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The Russian test set consisted of the ``high rate information radiocomplex'' module (Russian abbreviation VIRK) which contains the RadioAstron RF system and a Russian supplied test system consisting of a command generator, an analog read-back system, the VIRK signal source, the demodulator and a watt-meter. The VIRK is shown in Figure 1. In Figure 1a it is shown on a workbench with its cover off. In Figure 1b the VIRK is partially disassembled and in Figure 1c we get a closeup of one of its modules (unidentified). The Russian test set system modules are shown in Figure 2. A block diagram of the 7/8 GHz transponder and the 15 GHz transmitter within the VIRK is shown in Figure 3. The VIRK-M module transmitter was previously brought to Green Bank in March 1993 [3] and has gone essentially unchanged since that time. The VIRK-M module is part of the flight hardware for the RadioAstron satellite. The command generator, the analog read-back system, the VIRK signal source, the demodulator and the watt-meter are temporary ground test sets.


A full description of the VIRK can be found in [3]. Here we highlight some of its contents:
$\bullet$ 8 GHz band uplink waveguide A/B switch.
$\bullet$ 2 LNAs.
$\bullet$ 2 receivers.
$\bullet$ 2 swept PLLs.
$\bullet$ 2 locked reference generators.
$\bullet$ 2 8 GHz band downlink exciters.
$\bullet$ 2 power amps.
$\bullet$ 15 GHz band multiplier/exciter chain.
$\bullet$ QPSK modulator with data buffer.
$\bullet$ Traveling wave tube amplifier.
$\bullet$ 15 GHz band A/B waveguide switch.
$\bullet$ Command decoder and power supplies.

The system is designed to have two of everything, thus the A/B waveguide switches. There were two complete 8 GHz band up and down link systems, but only one 15 GHz band exciter/modulator/amplifier. The Russians have plans to add a second 15 GHz band system to the VIRK module. A fan panel was used under the traveling wave tube amplifier part of the VIRK to cool the 15 GHz band system.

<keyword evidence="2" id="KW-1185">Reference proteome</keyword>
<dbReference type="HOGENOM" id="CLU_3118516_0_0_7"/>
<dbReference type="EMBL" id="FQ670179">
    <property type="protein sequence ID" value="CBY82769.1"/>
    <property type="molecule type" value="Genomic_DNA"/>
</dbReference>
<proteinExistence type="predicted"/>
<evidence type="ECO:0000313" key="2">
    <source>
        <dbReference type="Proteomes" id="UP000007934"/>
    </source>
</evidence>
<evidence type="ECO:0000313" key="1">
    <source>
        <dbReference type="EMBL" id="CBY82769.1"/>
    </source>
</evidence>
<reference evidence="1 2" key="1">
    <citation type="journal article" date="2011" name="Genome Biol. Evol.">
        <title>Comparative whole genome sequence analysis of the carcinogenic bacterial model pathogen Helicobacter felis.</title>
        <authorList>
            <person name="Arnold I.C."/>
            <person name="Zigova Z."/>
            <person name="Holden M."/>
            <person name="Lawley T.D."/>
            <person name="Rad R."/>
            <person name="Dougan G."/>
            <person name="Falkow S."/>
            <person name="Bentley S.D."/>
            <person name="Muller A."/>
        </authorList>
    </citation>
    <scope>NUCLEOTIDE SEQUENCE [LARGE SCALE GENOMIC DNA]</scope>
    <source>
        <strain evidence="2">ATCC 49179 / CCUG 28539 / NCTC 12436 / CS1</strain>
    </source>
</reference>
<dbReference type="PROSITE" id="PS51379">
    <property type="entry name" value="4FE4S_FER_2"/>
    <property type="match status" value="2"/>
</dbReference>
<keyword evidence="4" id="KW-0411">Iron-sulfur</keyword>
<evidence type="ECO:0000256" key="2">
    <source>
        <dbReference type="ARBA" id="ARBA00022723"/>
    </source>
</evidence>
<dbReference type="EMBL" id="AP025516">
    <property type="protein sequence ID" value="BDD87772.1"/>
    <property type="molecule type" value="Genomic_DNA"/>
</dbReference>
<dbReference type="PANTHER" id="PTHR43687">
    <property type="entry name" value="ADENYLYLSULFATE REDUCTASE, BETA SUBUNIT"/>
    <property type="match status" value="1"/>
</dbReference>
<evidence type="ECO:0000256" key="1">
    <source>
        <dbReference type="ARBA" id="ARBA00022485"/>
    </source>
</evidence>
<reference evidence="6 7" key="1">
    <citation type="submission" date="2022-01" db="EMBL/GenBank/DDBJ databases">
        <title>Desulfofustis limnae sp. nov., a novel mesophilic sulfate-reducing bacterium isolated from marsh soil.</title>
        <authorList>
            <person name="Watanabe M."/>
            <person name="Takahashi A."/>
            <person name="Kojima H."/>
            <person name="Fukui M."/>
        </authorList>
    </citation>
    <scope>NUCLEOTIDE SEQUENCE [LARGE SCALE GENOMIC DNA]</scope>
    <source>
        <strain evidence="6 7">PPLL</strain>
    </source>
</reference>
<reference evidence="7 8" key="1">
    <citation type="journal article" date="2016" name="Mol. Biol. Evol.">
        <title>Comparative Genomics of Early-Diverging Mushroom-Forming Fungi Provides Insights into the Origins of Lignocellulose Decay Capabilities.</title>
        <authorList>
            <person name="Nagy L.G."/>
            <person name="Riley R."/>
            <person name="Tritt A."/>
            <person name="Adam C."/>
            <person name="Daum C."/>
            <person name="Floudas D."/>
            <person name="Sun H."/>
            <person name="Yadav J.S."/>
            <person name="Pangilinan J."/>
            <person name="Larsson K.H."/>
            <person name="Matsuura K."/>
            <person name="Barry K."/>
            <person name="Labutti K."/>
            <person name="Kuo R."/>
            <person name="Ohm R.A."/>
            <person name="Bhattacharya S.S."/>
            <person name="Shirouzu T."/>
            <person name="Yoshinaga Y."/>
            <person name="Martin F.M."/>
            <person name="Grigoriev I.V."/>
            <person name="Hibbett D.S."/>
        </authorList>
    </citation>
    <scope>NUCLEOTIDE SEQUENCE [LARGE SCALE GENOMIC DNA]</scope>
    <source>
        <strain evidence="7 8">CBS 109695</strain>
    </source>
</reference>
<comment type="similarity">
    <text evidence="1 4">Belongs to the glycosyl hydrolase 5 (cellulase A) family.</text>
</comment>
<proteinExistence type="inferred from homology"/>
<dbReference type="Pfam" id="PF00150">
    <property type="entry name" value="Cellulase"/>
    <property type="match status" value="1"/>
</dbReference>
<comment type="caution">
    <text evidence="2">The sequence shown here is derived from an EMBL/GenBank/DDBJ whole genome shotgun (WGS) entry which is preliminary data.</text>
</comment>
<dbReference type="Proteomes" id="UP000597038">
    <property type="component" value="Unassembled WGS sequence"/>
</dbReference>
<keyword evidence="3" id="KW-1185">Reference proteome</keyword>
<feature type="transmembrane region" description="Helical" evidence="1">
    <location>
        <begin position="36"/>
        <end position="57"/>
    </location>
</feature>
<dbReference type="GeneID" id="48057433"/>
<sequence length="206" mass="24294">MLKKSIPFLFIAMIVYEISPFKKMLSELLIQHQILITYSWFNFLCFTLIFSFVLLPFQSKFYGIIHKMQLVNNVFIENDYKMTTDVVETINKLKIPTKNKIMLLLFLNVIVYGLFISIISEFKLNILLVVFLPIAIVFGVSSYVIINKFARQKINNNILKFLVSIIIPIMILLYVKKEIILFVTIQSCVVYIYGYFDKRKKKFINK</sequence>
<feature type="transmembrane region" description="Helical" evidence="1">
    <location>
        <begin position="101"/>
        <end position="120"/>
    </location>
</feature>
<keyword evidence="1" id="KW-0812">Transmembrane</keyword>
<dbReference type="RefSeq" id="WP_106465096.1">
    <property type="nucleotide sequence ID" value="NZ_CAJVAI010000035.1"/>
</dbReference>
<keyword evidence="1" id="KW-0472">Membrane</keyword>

Command generator:

The command generator is used to produce serial commands to the VIRK to change its mode. This module is shown in Figure 2 as the module that is on top. The command generator initially had problems upon arrival in Green Bank. This unit was opened up in the lab and revealed that it was designed using only relays (about 30 bipolar latching relays) and did not contain any solid state logic. These relays could be heard operating in order to produce the serial bit streams.

Analog read-back system:

This module provides meters that read various VCO outputs of the transponder and transmitter and other controls and power levels of the VIRK. It is the module next to the top in Figure 2.

VIRK signal source:

The VIRK signal source generates a 7.2 GHz uplink test signal, and contains the 14.71 MHz crystal oscillator used to drive the transmitters. The module is the forth module from the top in Figure 2.


This module is a QPSK demodulator that did not include clock recovery. The clock was provided directly from an external source provided from teh 3.765 GHz stage of the 15 GHz transmitter. The demodulator also does not contain any carrier recovery.


This module is a Russian brand 50 watt-meter used to monitor the 15 GHz band system. It has a digital readout.

The RadioAstron system receives an uplink CW reference at 7.215255 GHz, transmits a downlink timing carrier at 8.472960 GHz (both referred to here as 8 GHz band), and a data signal at 15.063040 GHz (15 GHz band) which is QPSK modulated with 18, 36, or 72 MHz clock rates. An internal reference frequency of 14.710 MHz is used to lock all frequencies to the received 8 GHz band uplink.

When the RadioAstron modules are first turned on there is a 2 hour wait for the system to ``warm-up''. This is to allow the 14.71 MHz crystal oscillator to reach frequency stability and to also allow the traveling wave tube amplifier to stabilize.

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Figure 1a

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Figure 1b

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Figure 1c

Figure 1: The VIRK-M module. A) VIRK-M module with its cover off in the laboratory.
B) View of two of the modules contained in the VIRK. C) Closeup of one of the modules.

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Figure 2: The VIRK test modules seen in the laboratory. The topmost module is the command generator. The next
module down is the analog read back module. The bottom two modules are the modulator and the VIRK signal source.

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Figure 3a:

   Click to See
Figure 3b:

Figure 3: Block diagrams of the VIRK 7/8 GHz transponder (a) and the 15 GHz transmitter (b).
These figures were scanned from copies provided by Yury Korneev and evidently originate from [6].

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Toney Minter